3. Is something stealing your confidence today? Share with us on the web site so that we can pray for you.
As we close today, I want to end with Isaiah 46:8-11.
4. Read Isaiah 46:8-11. What truths about God do you learn from this passage?
God knows how to run the universe, the world, and our lives better than we do. He is Sovereign over ALL things. Nothing, ABSOLUTELY nothing happens outside His sovereign hand. So when trials come, we need to trust in the character of God. It isn’t that we can’t have a time of panic when trials come our way. The key is not to stay in panic mode. We most STOP and examine our response. If we are not responding in confident trust and faith, we must identify our response and change it immediately. What does this look like?
Faith asks these questions:
1. Am I looking for God or am I looking for the nearest escape route?
2. Am I humbling my heart to hear God’s voice?
3. Am I rebelling against God or disobeying a truth I know?
4. Am I harboring unforgiveness?
5. Am I in the Word, claiming and praying God’s promises?
6. Am I ready to trust God no matter how my trial turns out because I know God is good and has my best interests in mind?
G. As we close, read Joshua 1:7-9. Meditate on the truths God gave to Joshua and pray for God to bring them alive in your own heart.
God charged Joshua to not only be grounded in the Word but also to obey the Word. He told Joshua not to let it depart from his heart and to meditate on it night and day. And if Joshua obeyed, the Lord promised him prosperity and success. He promised Joshua His presence would be with him wherever he went. God was not saying that Joshua wouldn’t have trials, because difficult trials materialized in the very next chapter. But God was promising that He would be with Joshua through those trials and that Joshua would come out victorious in the end.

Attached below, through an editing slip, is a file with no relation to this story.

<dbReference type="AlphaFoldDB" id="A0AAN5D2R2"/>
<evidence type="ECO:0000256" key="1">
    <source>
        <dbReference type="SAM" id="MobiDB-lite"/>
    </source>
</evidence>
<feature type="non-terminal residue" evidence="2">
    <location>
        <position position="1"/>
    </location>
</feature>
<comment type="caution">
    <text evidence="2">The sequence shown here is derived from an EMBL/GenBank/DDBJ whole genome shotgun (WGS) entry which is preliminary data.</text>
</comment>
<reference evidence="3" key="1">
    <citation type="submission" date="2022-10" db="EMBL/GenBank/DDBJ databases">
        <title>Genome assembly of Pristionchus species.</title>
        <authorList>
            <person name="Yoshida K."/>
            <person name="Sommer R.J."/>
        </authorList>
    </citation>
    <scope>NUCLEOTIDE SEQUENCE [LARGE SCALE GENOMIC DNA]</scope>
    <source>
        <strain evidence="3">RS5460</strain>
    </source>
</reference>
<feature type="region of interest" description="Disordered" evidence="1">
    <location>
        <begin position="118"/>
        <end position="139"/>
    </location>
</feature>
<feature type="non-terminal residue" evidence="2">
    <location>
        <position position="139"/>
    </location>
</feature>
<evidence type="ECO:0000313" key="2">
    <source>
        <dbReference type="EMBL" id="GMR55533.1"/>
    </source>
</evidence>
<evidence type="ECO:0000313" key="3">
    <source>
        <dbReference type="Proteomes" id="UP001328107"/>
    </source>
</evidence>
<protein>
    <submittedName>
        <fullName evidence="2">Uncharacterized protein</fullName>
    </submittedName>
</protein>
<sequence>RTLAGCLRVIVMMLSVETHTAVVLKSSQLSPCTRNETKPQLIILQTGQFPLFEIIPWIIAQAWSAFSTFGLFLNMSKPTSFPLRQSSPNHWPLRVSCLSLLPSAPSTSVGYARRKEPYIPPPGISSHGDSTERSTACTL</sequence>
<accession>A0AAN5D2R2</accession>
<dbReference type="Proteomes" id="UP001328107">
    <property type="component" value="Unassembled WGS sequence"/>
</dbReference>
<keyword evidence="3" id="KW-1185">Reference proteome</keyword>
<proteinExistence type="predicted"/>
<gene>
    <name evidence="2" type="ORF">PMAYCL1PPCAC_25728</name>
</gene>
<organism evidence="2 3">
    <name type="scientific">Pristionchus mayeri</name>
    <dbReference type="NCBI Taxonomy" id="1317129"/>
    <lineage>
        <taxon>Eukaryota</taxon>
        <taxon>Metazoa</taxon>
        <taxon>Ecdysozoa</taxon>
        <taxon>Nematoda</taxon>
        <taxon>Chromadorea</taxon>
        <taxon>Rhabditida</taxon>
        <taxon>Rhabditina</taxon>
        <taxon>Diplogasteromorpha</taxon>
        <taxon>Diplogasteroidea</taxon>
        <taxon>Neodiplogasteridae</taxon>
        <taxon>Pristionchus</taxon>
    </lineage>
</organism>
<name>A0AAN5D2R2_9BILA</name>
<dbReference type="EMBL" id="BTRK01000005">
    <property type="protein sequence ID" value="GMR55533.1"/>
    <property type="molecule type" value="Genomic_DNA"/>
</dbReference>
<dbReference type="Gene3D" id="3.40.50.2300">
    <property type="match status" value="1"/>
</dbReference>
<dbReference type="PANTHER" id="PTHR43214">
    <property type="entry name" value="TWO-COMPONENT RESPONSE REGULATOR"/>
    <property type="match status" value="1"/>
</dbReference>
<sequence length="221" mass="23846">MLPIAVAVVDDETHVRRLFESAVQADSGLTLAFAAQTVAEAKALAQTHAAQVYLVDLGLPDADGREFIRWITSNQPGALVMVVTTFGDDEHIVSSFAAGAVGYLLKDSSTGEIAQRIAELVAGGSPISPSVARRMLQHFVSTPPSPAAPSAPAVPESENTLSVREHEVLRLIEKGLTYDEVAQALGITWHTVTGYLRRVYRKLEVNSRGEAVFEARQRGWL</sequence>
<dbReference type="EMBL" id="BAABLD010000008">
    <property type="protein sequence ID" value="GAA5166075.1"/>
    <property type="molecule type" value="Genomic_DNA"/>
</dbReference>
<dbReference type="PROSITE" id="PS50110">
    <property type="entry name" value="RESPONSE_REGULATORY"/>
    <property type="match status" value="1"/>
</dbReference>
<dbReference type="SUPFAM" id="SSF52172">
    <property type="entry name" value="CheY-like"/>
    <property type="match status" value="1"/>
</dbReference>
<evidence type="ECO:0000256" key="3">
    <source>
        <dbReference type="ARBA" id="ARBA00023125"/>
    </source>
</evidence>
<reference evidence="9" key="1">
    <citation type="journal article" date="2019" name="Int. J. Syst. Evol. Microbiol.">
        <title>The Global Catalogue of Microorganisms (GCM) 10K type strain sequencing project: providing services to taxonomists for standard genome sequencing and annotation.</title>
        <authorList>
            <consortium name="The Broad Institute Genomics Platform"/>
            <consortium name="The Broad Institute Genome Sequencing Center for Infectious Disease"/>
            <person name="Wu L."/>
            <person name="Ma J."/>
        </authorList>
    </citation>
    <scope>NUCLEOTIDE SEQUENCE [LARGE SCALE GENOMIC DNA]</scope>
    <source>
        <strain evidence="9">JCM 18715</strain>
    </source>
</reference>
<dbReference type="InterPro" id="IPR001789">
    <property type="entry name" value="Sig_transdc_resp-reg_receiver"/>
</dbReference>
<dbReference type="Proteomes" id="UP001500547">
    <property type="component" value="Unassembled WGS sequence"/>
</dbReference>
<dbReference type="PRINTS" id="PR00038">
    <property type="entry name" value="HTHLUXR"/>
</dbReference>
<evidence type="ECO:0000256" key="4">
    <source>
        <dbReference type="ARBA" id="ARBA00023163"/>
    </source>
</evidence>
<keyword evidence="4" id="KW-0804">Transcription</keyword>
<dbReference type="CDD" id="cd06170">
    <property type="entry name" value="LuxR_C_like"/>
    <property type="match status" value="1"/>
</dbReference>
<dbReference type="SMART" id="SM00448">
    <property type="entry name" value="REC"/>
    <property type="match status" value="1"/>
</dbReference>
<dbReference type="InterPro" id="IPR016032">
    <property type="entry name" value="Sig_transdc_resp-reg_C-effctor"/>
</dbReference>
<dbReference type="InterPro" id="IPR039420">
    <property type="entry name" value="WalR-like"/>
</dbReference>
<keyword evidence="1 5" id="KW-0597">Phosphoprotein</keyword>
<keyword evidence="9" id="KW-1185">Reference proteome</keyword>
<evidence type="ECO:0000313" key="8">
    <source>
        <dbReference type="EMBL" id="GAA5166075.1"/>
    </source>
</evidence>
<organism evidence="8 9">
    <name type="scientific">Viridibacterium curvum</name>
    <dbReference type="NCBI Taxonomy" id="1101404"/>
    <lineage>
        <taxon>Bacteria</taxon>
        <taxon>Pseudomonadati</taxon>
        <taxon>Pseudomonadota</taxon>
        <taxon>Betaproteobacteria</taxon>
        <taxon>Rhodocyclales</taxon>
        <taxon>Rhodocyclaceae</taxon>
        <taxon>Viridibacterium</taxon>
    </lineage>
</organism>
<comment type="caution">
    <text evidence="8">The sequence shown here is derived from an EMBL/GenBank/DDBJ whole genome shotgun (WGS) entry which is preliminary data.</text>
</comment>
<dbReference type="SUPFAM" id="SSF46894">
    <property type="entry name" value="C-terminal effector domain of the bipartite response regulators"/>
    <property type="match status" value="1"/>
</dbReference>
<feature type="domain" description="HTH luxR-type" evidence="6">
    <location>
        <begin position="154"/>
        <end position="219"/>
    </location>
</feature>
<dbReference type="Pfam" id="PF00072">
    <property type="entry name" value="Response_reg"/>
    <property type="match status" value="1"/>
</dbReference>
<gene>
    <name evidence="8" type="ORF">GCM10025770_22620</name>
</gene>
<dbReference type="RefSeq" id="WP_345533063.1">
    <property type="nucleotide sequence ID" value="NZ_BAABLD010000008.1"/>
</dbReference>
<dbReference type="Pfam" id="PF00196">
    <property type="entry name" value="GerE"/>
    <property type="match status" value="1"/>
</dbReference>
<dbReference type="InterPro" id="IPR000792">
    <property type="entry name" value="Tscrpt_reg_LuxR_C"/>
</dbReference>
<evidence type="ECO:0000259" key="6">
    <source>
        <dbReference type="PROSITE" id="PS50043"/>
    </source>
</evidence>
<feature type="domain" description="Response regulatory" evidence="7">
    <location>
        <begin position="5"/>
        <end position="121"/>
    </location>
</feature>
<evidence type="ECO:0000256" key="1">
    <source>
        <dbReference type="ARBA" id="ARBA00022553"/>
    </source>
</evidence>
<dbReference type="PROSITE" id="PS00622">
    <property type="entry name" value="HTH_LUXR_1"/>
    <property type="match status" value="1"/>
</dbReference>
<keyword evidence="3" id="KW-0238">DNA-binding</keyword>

Friend, how we handle adversity is an accurate barometer of where we are spiritually. When our barometer is low, it is because we do not have an accurate understanding of God, and we do not have a strong foundation in His Word. And oftentimes the way God increases our barometer is through trials.
In this you greatly rejoice, though now for a little while you may have had to suffer grief in all kinds of trials. These
have come so that your faith – of greater worth than gold, which perishes even though refined by fire – may be
proved genuine and may result in praise, glory and honor when Jesus Christ is revealed. 1 Peter 1:6-7
Yes, our faith is precious, but the trials of our faith are also precious because in and through them we grow closer to God and share in the praise, glory and honor of God. Can there be any better place?
My Call to Action:
What have you heard from the Lord this week? What steps is He asking you to take regarding a trial in your life?
Commit now to take the first steps in obedience to what you have heard.
Bobbie, thank you again for stopping by our Bible study today! If you would like to leave Bobbie a message, I know she would love to hear from you. Also if you are looking for a great Christmas idea for a mom you love and would like to learn more about Bobbie’s Bible, Mom’s Bible: God’s Wisdom for Mothers, click here, and the corresponding Bible Study, God’s Wisdom for a Mother’s Heart: A Bible Study for Moms, click here.
Thank you for stopping by today for your lesson and homework. Please be sure to stop by throughout the week and share your thoughts, comments, answers, and prayers. I will be praying for you!